This information center and kiosk was the heart of an educational outreach campaign conducted by a conservation oriented non-profit fishing organization. Originally founded to promote the interests of shore-bound marine anglers the organization had been the beneficiary of several grants resulting from the settlement of federal lawsuits against major polluters along the coast of California.
The agencies providing the grants were tasked with the responsibility of developing ways to encourage anglers to modify their fishing habits and locations in response to the remaining local pollution. Some areas were so contaminated they would have to be closed. Other areas could still be fished but the anglers needed to be encouraged to fish off the bottom.
One solution explored was the construction of artificial reefs well within casting distance from a pier. The reefs were thought to attract higher quantities and a larger variety of species than non-reefed piers and so affected anglers would be attracted by the better quality fishing experience. And since artificial reefs are, by definition, structures built over the bottom, the pollution would be 'capped' under the reef thus providing a safer fishing experience higher up the water column.
Doing web research the agencies became aware of one west coast pier that had already discovered the reef effect on its own and documented it on a dedicated website. That pier had also been chosen by the non-profit organization as it's Model Pier ... an effort to show that former fishing-only piers could become a prime educational resource in helping the community become more ecologically informed and aware ... much like the conversion of commercial fishing boats to whale-watching tour boats.
With the additional funds the non-profit organization was able to convince the city to allow it to convert an existing, rarely used pier building into an information center. Working with various donors the kiosk was outfitted with a complete set of oceanographic sensors and underwater cameras. Their output is displayed on a big screen monitor and also on the pier's website. Additional educational information is displayed as wall posters both inside and outside the center.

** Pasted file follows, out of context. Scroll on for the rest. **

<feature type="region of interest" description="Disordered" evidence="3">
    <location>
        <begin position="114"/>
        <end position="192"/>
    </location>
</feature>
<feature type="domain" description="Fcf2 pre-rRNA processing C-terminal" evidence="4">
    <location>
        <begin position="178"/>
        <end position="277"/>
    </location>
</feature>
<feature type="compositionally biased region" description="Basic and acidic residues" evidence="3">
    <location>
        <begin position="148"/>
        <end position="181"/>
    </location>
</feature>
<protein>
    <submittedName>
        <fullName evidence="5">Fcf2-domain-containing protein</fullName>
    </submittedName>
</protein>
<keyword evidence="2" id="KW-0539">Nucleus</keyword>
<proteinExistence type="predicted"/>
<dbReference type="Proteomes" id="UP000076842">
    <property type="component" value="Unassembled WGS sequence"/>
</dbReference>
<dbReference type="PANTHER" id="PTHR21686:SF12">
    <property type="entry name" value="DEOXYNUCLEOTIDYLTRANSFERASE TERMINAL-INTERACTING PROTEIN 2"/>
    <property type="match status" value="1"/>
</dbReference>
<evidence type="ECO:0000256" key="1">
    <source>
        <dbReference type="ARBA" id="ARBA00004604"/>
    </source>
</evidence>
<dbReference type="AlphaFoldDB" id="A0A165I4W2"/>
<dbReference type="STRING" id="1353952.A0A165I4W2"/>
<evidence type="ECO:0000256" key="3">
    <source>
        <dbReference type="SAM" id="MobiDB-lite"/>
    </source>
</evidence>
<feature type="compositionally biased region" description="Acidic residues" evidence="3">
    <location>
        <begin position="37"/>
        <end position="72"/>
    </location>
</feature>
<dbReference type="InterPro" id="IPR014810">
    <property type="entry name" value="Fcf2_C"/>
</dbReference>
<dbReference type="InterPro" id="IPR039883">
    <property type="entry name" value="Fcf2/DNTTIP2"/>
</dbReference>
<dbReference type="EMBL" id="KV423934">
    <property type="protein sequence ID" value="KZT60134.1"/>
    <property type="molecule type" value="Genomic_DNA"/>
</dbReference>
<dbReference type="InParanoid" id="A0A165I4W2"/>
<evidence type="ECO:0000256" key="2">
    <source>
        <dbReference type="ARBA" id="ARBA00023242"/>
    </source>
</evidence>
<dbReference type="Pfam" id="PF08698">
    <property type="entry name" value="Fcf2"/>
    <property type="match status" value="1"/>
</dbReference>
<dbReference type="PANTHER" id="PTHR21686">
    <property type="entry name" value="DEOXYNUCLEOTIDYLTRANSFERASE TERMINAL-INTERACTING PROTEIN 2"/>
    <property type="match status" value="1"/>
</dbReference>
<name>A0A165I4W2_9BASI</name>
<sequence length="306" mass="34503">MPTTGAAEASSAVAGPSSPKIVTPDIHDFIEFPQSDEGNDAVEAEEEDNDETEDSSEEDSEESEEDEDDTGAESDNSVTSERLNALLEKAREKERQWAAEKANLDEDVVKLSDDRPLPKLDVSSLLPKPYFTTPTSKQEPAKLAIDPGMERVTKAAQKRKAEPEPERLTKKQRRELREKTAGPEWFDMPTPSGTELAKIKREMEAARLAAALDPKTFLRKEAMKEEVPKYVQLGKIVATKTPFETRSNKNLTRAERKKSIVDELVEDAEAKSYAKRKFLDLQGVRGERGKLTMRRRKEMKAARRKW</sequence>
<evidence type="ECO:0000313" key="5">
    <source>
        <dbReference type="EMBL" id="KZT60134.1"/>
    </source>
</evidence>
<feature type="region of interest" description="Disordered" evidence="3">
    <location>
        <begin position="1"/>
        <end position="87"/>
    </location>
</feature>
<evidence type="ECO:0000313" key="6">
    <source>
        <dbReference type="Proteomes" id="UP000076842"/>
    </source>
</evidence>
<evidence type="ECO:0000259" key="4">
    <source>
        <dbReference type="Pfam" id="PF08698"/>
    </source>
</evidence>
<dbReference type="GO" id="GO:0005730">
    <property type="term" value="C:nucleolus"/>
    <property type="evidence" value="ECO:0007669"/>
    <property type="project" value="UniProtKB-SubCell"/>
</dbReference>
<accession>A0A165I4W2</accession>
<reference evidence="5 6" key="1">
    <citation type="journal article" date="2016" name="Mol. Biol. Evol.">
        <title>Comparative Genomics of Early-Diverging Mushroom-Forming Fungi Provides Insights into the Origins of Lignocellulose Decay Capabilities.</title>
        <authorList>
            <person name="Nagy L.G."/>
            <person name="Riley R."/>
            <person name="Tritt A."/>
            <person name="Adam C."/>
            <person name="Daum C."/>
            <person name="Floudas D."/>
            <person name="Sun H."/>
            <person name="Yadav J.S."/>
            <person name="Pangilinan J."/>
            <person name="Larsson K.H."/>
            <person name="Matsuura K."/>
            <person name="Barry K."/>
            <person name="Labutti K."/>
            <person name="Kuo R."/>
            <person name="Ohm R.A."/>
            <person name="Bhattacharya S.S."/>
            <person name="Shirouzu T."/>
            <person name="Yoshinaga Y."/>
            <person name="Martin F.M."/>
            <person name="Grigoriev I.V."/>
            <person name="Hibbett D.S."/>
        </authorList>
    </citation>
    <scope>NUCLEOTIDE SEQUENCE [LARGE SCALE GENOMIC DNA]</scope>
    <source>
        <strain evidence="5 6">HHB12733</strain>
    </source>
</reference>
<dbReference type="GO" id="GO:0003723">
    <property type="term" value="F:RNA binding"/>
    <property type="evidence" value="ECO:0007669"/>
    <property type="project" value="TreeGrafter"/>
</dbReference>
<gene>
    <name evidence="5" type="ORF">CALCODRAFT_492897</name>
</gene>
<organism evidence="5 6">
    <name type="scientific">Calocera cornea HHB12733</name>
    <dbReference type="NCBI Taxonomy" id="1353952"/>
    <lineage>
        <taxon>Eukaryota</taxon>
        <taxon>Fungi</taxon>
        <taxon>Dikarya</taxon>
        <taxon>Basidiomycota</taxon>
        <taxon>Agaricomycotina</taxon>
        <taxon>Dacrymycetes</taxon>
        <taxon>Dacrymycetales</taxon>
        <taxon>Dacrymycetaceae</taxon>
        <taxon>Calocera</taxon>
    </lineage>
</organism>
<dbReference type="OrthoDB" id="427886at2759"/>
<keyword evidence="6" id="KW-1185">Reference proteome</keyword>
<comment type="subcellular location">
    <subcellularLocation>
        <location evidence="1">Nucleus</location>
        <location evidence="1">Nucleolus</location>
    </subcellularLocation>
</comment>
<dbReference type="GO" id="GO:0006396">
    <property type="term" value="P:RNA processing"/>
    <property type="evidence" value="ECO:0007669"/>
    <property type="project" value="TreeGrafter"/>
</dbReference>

The center is staffed daily by volunteers and is used on a weekly basis by local school outings in their marine science classes. It has become a gathering area for some of the oldsters in the area as well, encouraged by center's ongoing Oral History project, and it's growing collection of historical pier photographs and other memorabilia will soon necessitate additional display space.
This coming weekend will be the Annual Cioppino & Seafoodl Festival in the east parking lot. This year's event will feature the usual mix of gourmet food and local musical talent donated to raise funds for the support of the pier and provide an opportunity for local environmental groups to promote their various concerns.
Back again also are the guided Slough Walks that have proved so popular in years past ... and while you are observing and learning about the local flora and fauna don't miss the new Coastal Chumash exhibit on the stub pier in the west lot.
It looks out directly on the remnants of Mescatitlan Island which was the largest if not the most important of local Chumash communities and the only one surrounded completely by water. It's helpful to remember that the resources in this area were once rich enough to support over 800 members of that community.